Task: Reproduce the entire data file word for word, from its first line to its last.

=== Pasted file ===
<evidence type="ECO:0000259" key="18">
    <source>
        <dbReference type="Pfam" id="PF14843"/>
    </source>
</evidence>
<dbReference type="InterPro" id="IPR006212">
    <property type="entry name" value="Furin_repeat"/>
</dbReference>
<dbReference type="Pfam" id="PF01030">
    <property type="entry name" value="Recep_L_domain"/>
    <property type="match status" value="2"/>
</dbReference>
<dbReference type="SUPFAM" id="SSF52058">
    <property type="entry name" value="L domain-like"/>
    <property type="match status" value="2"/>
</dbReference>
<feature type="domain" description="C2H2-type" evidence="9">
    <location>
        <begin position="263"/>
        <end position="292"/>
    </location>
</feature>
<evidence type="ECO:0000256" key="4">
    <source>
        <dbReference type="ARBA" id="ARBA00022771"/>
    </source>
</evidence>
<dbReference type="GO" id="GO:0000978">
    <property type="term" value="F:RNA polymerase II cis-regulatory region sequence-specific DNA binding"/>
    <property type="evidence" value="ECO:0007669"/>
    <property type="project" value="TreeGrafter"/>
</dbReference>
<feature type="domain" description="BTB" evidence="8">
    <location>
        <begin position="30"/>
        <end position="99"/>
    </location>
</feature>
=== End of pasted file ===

<evidence type="ECO:0000259" key="18">
    <source>
        <dbReference type="Pfam" id="PF14843"/>
    </source>
</evidence>
<dbReference type="InterPro" id="IPR006212">
    <property type="entry name" value="Furin_repeat"/>
</dbReference>
<dbReference type="Pfam" id="PF01030">
    <property type="entry name" value="Recep_L_domain"/>
    <property type="match status" value="2"/>
</dbReference>
<dbReference type="SUPFAM" id="SSF52058">
    <property type="entry name" value="L domain-like"/>
    <property type="match status" value="2"/>
</dbReference>
<feature type="domain" description="C2H2-type" evidence="9">
    <location>
        <begin position="263"/>
        <end position="292"/>
    </location>
</feature>
<evidence type="ECO:0000256" key="4">
    <source>
        <dbReference type="ARBA" id="ARBA00022771"/>
    </source>
</evidence>
<dbReference type="GO" id="GO:0000978">
    <property type="term" value="F:RNA polymerase II cis-regulatory region sequence-specific DNA binding"/>
    <property type="evidence" value="ECO:0007669"/>
    <property type="project" value="TreeGrafter"/>
</dbReference>
<feature type="domain" description="BTB" evidence="8">
    <location>
        <begin position="30"/>
        <end position="99"/>
    </location>
</feature>